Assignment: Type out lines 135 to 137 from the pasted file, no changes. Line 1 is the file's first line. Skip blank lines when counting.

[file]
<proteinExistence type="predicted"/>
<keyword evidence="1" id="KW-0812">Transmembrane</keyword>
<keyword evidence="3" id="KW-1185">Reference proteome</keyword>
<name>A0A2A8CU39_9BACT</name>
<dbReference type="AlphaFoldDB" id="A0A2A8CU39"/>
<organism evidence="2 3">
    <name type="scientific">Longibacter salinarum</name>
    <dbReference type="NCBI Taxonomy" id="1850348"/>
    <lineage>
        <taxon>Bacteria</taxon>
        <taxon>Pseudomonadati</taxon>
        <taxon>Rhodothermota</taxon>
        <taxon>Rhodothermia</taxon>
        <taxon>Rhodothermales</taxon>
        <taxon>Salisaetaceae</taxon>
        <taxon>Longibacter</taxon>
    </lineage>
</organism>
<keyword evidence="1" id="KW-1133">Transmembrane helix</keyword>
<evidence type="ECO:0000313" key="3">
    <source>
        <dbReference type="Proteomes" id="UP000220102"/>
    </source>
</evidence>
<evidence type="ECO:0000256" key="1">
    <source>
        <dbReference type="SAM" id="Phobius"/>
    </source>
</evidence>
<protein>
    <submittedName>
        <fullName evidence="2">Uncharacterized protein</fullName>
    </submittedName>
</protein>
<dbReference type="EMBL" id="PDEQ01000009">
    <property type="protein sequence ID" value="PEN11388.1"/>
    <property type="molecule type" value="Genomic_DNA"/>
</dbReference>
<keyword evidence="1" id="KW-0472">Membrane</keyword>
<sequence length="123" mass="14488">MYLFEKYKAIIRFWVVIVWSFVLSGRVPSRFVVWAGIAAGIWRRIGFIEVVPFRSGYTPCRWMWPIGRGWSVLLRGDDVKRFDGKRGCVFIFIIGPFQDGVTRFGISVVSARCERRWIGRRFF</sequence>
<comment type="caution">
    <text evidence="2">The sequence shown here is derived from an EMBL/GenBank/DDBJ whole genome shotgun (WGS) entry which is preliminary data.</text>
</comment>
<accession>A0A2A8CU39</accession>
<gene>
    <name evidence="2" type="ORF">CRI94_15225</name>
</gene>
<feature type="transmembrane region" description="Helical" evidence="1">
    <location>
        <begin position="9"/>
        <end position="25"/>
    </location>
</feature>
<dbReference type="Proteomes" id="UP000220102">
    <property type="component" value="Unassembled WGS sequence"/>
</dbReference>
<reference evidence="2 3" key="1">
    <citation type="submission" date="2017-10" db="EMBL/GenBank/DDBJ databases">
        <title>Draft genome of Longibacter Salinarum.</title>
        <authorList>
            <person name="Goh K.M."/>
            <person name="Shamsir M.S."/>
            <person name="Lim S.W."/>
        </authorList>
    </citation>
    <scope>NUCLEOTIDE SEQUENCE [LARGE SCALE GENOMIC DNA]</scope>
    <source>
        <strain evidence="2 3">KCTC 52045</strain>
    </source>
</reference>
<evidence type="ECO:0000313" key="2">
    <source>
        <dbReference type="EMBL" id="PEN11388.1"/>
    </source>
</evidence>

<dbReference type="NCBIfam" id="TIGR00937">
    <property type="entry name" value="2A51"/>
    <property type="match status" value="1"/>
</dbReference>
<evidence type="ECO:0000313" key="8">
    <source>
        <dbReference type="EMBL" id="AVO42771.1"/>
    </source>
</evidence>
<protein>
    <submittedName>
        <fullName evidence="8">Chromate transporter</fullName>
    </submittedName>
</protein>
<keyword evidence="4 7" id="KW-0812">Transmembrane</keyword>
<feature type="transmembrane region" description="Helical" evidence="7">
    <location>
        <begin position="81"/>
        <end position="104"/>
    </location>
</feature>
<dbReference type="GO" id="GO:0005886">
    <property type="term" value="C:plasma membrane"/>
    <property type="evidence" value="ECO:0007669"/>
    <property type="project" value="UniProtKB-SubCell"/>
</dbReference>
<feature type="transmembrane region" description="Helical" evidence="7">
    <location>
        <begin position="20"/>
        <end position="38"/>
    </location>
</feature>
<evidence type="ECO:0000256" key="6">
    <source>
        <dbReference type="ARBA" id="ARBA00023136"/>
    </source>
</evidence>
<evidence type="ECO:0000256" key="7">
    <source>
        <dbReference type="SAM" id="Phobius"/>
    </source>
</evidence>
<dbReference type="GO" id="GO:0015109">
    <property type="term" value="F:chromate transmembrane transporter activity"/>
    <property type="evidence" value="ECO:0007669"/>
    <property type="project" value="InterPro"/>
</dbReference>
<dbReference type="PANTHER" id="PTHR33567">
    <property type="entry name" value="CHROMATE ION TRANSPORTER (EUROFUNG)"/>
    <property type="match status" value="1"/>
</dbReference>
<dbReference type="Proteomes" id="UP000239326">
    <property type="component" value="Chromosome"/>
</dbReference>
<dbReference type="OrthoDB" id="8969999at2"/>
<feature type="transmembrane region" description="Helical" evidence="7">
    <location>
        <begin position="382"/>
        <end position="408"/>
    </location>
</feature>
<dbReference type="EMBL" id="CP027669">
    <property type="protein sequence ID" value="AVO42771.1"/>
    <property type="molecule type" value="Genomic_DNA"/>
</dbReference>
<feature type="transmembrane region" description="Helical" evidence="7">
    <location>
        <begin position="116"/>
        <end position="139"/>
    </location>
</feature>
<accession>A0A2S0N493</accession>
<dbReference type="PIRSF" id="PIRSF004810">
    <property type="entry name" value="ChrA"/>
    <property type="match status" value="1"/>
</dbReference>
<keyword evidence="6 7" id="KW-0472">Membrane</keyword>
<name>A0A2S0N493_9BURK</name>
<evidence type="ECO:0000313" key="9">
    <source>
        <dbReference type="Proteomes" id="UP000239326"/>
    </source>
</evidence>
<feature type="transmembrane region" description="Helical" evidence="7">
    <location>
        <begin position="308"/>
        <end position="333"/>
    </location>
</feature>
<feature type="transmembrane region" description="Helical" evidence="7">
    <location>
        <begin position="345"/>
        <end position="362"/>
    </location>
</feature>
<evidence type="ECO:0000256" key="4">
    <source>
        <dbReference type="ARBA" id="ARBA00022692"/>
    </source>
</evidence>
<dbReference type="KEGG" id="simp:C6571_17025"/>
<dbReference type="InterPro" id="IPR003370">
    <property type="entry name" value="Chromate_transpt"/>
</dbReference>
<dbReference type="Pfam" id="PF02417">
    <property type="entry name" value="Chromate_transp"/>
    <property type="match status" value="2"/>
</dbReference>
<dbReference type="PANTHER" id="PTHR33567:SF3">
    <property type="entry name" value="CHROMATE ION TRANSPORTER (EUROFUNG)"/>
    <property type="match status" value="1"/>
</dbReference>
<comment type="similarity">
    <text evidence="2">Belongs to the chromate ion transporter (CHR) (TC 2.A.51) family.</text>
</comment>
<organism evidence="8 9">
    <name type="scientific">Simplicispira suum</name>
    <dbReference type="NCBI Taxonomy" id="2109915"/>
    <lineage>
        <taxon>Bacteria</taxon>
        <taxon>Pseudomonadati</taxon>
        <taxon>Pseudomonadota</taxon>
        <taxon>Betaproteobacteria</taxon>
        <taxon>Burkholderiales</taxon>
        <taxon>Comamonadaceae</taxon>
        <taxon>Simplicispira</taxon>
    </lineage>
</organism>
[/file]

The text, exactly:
    </location>
</feature>
<dbReference type="EMBL" id="CP027669">